Following a six month investigation the Kansas Attorney General’s Office has determined the Salina City Commission violated the Kansas Open Records Act.
The ruling stems from an open records request made by former Salina City Commissioner Jon Blanchard. Back in November Blanchard requested copies of documents related to an economic development agreement between the City of Salina and the Salina Area Chamber of Commerce. Blanchard received five documents he requested, but one of the documents had a large amount of information redacted from it.
Blanchard filed a complaint with the Kansas Attorney General’s Office in an effort to obtain the unredacted document. He received notification last week from Assistant Attorney General Lisa Mendoza that the city was in violation of the open records act by not providing the requested document in its entirety.
The City of Salina indicated to KSAL News that following the ruling, the requested document will be provided. In a statement provided to KSAL Interim Salina City Manager Mike Schrage said “we appreciate the fact that in their communication to us, the state of Kansas Office of the Attorney General acknowledged that the commission carefully considered its obligations under the Kansas Open Records Act, timely responded in accordance with the deadlines imposed by the Act, and relied on the advice of outside counsel in making its decision to redact the November 18, 2014 letter. They stated that the commission engaged in a thoughtful and good faith process to determine whether this particular exemption to disclosure applied to the letter. However, the State of Kansas Office of the Attorney General concluded that the Salina City Commission did not satisfy the burden of showing that an applicable exemption to disclosure applied. Based on their conclusion and instructions to us, we will provide an unredacted copy of the letter to Mr. Blanchard as originally requested.”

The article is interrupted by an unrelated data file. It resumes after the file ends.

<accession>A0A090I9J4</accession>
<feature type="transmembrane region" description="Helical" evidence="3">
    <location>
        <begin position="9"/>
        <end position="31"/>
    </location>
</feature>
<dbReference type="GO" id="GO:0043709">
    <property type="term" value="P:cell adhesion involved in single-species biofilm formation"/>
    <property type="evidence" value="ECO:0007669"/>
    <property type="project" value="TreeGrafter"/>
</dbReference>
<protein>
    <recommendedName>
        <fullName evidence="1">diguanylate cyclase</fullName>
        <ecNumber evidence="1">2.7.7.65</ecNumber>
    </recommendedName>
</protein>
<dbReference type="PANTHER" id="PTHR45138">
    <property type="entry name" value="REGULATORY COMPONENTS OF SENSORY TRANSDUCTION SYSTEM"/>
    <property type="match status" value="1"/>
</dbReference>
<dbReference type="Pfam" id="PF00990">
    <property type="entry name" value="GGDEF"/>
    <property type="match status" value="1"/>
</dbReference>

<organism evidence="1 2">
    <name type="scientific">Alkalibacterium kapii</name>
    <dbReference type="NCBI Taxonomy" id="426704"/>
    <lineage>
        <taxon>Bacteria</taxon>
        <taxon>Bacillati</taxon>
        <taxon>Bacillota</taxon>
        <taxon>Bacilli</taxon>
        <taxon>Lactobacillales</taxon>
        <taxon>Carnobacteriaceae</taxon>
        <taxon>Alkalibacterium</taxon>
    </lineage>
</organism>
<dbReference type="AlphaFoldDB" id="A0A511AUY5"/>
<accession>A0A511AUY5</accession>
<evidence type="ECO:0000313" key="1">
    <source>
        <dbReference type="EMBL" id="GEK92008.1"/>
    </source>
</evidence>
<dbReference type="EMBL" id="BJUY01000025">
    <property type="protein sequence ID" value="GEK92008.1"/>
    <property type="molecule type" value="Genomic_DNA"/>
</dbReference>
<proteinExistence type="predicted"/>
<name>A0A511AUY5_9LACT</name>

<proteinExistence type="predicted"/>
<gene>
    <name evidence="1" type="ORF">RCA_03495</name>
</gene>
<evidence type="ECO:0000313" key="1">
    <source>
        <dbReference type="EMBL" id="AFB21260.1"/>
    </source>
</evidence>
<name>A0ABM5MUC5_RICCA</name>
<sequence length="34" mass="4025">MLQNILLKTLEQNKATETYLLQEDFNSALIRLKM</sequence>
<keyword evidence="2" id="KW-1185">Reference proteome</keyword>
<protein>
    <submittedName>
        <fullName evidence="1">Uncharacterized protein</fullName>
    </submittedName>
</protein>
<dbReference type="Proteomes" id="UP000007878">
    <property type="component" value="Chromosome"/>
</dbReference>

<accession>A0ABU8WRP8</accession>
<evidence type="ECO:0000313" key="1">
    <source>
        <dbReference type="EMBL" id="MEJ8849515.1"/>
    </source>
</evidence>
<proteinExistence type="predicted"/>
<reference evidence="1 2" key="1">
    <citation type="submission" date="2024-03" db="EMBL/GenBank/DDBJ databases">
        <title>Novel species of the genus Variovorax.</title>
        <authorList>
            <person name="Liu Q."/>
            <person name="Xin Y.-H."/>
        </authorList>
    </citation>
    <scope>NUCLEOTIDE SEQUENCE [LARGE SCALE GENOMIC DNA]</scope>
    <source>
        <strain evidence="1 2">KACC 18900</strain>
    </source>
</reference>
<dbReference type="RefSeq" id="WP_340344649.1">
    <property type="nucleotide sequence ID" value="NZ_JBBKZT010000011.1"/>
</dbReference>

Blanchard told KSAL News the city violated the Kansas Open Records Act, and alleged they have on multiple occasions. Blanchard said “they got caught this time because there was a formal complaint filed with the Kansas Attorney General. If they hadn’t fully opened the records from January 17, 2014 and March 11, 2014, which were heavily redacted, they would have faced similar complaints and violations. Not a word was mentioned in the media when those documents were unredacted and released in their entirety in February by the city commission. I will have more to say about all of this and look forward to sharing the truth with public, as should have happened from the beginning.”
In the ruling, the attorney general’s office indicated they are declining to pursue formal enforcement action, but are requesting the city provide the unredacted document. They will continue to monitor the case for compliance.
Blanchard said that as of late Thursday afternoon he still has not received the requested document.